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Friday Flips (Week 4) - Pat Streater Vs. Ahmad Jamal and Melvin Bliss | Takin' Mines
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Friday Flips (Week 4) – Pat Streater Vs. Ahmad Jamal and Melvin Bliss
By  |  03.15.2013  | 
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FridayFlips

Yo it’s about that time, to bring forth the rhythm and the rhyme. Yes, I just quoted Marky Mark, but I’m feeling rather giggity giggity cause it’s Friday.. and you know what that means – it’s another installment of #FridayFlips beeitches. Now although we took a brief hiatus over the past two weeks, we’re back, and we got a real humdinger for ya’. This week, we breakdown Pat Streater‘s use of Ahmad Jamal‘s “The Awakening” on “Visionary Music,” from Manny, featuring J57. The song, which managed to make its rounds on the interweb earlier this week, also borrows the infamous Melvin Bliss “Synthetic Substitution” drum loop, which the homey Nathan S. of Refined Hype breaks down. That said, hold on to your seats kiddies, as we drop some more edutainment on that ass…

 

STREAM: Manny (feat. J57) – “Visionary Music” (prod. by Pat Streater)

 

Steez (Takin’ Mines):

“The Awakening” is the name given to the EP of the same title released by Ahmad Jamal Trio in 1970. It’s been used often throughout Hip-Hop’s rich sampling history, starting with DJ Premier in 1989 on “DJ Premier In Deep Concentration” off Gang Starr’s debut LP, No More Mr. Nice Guy (1989 Wild Pitch/EMI Records). Since then, the samples been used by the likes of Pete Rock, Da Beatminerz and most recently by Pat Streater on “Visionary Music.” So let’s get our fingers dusty and take a trip down memory lane as we explore how this sample’s been flipped through the ages..

 

1973: Ahmad Jamal Trio – “The Awakening”

 
 

As a turntablist, I’ve listened to “Deep Concentration” 1000’s of times (along with DJ Babu’s dedication version off Neighborhood Watch) and I’ve never picked up “The Awakening” sample which can first be heard at the three second marker, where DJ Premier speeds up a snippet of the sample found at the two second marker of “The Awakening.” My guess would be that Premo fed the snippet into his sampler off his turntables at 45 speed, cause it plays super fast, making it difficult to detect at first. Either way, this is the geniusness of a young Premo at work, prior to developing the sample flips and chops that he mastered in the early to mid 90s.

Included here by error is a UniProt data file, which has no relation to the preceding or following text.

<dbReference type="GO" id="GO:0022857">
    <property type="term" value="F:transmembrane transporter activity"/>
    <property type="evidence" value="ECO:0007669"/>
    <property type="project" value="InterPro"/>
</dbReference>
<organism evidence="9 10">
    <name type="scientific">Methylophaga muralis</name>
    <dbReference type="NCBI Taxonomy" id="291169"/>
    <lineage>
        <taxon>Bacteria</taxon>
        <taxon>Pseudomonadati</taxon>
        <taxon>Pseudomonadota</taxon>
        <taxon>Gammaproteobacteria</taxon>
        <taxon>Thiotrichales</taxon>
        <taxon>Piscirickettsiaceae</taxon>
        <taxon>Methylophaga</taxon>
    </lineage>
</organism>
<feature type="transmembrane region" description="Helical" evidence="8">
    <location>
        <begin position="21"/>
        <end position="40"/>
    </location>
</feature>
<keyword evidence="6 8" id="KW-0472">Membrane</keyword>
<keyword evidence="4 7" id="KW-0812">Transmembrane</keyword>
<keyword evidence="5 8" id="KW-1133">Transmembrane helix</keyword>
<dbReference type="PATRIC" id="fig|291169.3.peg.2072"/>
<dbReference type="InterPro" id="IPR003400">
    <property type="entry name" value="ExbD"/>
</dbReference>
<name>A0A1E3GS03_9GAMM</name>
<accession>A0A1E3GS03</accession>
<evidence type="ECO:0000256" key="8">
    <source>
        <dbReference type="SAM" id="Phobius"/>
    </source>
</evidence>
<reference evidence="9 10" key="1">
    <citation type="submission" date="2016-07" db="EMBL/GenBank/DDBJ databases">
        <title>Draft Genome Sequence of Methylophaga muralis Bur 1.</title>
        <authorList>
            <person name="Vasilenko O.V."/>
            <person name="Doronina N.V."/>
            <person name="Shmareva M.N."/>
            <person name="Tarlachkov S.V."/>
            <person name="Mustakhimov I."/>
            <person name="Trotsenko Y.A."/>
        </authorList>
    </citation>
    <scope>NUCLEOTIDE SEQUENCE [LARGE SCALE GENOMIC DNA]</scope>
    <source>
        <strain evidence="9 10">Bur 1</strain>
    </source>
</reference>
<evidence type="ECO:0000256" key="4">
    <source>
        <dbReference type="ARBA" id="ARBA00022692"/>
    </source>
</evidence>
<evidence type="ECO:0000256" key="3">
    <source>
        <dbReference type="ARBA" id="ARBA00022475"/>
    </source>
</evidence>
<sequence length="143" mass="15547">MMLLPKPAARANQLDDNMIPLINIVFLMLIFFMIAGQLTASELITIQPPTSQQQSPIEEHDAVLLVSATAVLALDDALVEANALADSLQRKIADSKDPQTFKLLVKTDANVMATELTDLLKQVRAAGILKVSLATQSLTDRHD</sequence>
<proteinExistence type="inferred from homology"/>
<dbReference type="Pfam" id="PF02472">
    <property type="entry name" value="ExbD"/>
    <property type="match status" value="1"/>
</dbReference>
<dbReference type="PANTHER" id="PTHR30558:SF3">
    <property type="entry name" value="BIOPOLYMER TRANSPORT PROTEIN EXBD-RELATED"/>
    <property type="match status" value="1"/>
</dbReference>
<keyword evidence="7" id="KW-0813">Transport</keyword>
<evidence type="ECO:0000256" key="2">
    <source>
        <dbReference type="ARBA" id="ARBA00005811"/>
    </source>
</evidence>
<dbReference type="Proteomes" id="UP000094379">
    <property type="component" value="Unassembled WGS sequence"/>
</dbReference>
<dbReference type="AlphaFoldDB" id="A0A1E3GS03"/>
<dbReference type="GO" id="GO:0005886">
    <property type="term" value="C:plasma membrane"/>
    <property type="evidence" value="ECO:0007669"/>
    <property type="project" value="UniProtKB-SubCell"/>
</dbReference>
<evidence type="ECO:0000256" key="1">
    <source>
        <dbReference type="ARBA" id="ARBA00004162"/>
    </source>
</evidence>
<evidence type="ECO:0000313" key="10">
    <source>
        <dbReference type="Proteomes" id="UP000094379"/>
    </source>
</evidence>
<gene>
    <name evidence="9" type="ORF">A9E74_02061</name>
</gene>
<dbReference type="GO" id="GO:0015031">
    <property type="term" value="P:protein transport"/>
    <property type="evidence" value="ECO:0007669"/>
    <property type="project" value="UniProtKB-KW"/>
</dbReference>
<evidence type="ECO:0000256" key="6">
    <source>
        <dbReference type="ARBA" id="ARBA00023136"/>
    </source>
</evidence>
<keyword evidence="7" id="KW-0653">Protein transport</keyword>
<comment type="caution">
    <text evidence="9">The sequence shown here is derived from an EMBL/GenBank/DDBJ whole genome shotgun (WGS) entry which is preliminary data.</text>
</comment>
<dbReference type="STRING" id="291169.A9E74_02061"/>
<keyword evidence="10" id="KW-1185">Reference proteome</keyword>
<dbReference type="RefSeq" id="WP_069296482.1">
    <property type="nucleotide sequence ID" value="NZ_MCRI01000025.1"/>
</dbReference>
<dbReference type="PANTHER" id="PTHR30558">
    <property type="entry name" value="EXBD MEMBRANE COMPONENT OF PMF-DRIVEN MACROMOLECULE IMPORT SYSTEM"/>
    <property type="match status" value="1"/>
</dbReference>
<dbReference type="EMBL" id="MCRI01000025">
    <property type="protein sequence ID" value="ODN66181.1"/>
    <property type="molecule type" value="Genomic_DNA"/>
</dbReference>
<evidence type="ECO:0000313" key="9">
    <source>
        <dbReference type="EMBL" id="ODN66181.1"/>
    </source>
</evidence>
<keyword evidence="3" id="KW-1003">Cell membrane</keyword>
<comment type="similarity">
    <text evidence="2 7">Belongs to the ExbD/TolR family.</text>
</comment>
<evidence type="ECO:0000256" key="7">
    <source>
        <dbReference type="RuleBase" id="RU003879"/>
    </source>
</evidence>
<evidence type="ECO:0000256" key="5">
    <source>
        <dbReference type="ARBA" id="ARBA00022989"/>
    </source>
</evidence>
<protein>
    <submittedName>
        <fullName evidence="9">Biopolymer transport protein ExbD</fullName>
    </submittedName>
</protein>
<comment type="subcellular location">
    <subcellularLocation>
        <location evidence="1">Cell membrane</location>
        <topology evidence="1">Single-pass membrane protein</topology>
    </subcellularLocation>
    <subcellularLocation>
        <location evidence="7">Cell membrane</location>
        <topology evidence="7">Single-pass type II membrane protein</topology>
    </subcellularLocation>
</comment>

1989: Gang Star – “DJ Premier In Deep Concentration” (prod. by DJ Premier)

 
 

For the greater part of the early 90’s Ahmad Jamal’s “The Awakening” was hibernating until it was rediscovered by Pete Rock for the use of “It’s On You,” off The Main Ingredient, the sophomore LP from the now estranged dynamic duo that is Pete Rock & CL Smooth. Like many other classic samples, “The Awakening” has so many musical elements throughout the six minute and 21 second opus, that make it just a stomping ground for producer’s to pillage. For Pete’s sake (oh would ya’ look at that lol) the Chocolate Boy Wonder snagged a really soulful snippet that occurs at the 5:14 marker, which serves as the focal point of the record. Sample finds like this epitomize that classic soulful production style that has defined Pete Rock’s catalog throughout the years.

 

1994: Pete Rock & CL Smooth – “It’s On You” (prod. by Pete Rock)

 
 

In the same year that Nas unveiled Illmatic, arguably the best Hip-Hop album of all time, the burgeoning Queensbridge emcee was also featured on the soundtrack for the movie Street Fighter.. remember that?! I do, in fact, I remember ordering this CD along with several other jewels when I became a member of Columbia House Music Club smh. The movie might’ve been a bit sus, but man the soundtrack was real dope, which aside from Nas included Ice Cube, Ahmad, Ras Kass, Saafir, The Pharcyde, B.U.M.S., LL Cool J, Craig Mack, Public Enemy and more. Let’s also not forget about the Hammer and Deion Sanders collab for “Straight to My Feet” – actually, please.. let’s forget about that. I’ve been trying to find the producer credits so if anyone manages to find them, please feel free to chime in on the comment section. I came across a Djay Cas, but I’m not so sure how credible that find was, so I’ll omit the production credits until further notice. Well, whoever produced the track used the same snippet of the sample that Pete Rock used for “It’s On You” which dropped just a month before. The sample’s rather on trebly side, but counterbalanced with a really thick bass line that comes fully adorned with those classic sleigh bells that seemed to have really defined the sound of this era. Nas’ lyrics aside, the winner for using the same snippet of the same sample is gonna have to go to PR, who layers the instrumental with some female vocals and quotables from E.P.M.D’s “Strictly Business.”